Slovene language and society

Credit points: 6
Contact hours: 60
Type: P, S

Main Instructor

dr. Vojko Gorjanc, Full Professor

Course Description

Objectives and competence

  • Ability to understand and analyze text communication processes in a society as well as communication conventions.
  • Ability to understand the interdependence of text function and the social context of civilizations and cultures.
  • Ability to observe and describe the relationship between language and society.
  • Ability to observe, describe and evaluate texts in terms of their social function.
  • Ability to observe and describe linguistic multi-layering, as well as regional and social stratification of a given language.
  • Ability to transfer theoretical descriptions to translation practice.
  • Skills to use information and communication technology independently.
  • Skills in Slovene oral and written communication as well as discourse argumentation.

Content (Syllabus outline)

In terms of Slovene language and society, the following themes will be discussed:
Monolingual and multilingual communities: language selection, diglossia, code switching, and code mixing. Language maintenance: language competition, language loss and language death, language revival, understanding the concept of endangered languages. The number of languages and language speakers, world languages, language groups. Linguistic policy and planning. Literary and standard language, standardisation processes, myths on the literary language and the question of prestige of a language variant. Regional and social stratification of a language. Language and social gender, (im)politeness, stereotypes. Language change, reasons for change, following changes in language. Language and communication customs, reasons for change in communication customs, following changes in communication customs. Intercultural communication and pragmatics.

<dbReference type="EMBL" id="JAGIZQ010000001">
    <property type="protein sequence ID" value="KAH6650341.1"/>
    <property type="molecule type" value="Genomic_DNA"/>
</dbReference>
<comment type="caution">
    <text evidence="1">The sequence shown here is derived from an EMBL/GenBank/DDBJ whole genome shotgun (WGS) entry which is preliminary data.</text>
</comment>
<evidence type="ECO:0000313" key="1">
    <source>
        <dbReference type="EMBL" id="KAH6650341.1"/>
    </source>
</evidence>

Students learn about intercultural communication in terms of the close interconnectedness of language and society; the selected themes that they encounter help them understand social and regional linguistic stratification, cultural stereotypes, communication customs, the issue of politeness, etc. The subject draws attention to sexism, racism, homophobia, and other marked elements in Slovene discourse from the viewpoint of the social majority and in relation to similar types of discourse in other languages.


  • A. Goddard, L. Meân Patterson, 2000: Language and Gender.London: Routledge.
  • R. A. Hudson, 1996: Sociolinguistics. Cambridge: CUP.
  • A. Vidovič Muha (ur.), 1996: Jezik in čas. Ljubljana: ZIFF, str. 15–76.
  • N. Šabec,1995: Haf pa pu. The Language of Slovene Americans. Ljubljana: ŠKUC (Studia Humanitatis), str. 39–50 in 65–184.
  • V. Požgaj Hadži, T. Balažic Bulc in V. Gorjanc (ur.), 2009: Med politiko in stvarnostjo. Ljubljana: ZZFF, str. 13–95.
  • M. Stabej, 2010: V družbi z jezikom. Ljubljana: Trojina, str. 64–126.
  • R. Kuhar, N. Kogovšek Šalamon, Ž. Humer in S. Maljevac, 2012: Obrazi homofobije. Ljubljana: Mirovni inštitut.

Resources online:


Enrolment in the second year of the study of Interlingual Communication.


a) Presentation of a selected topic (PowerPoint with handouts); reading required texts, i.e., at least seven texts from the literature list (50 % of the final grade);

b) Final examination (50 % of the final grade).


Vojko Gorjanc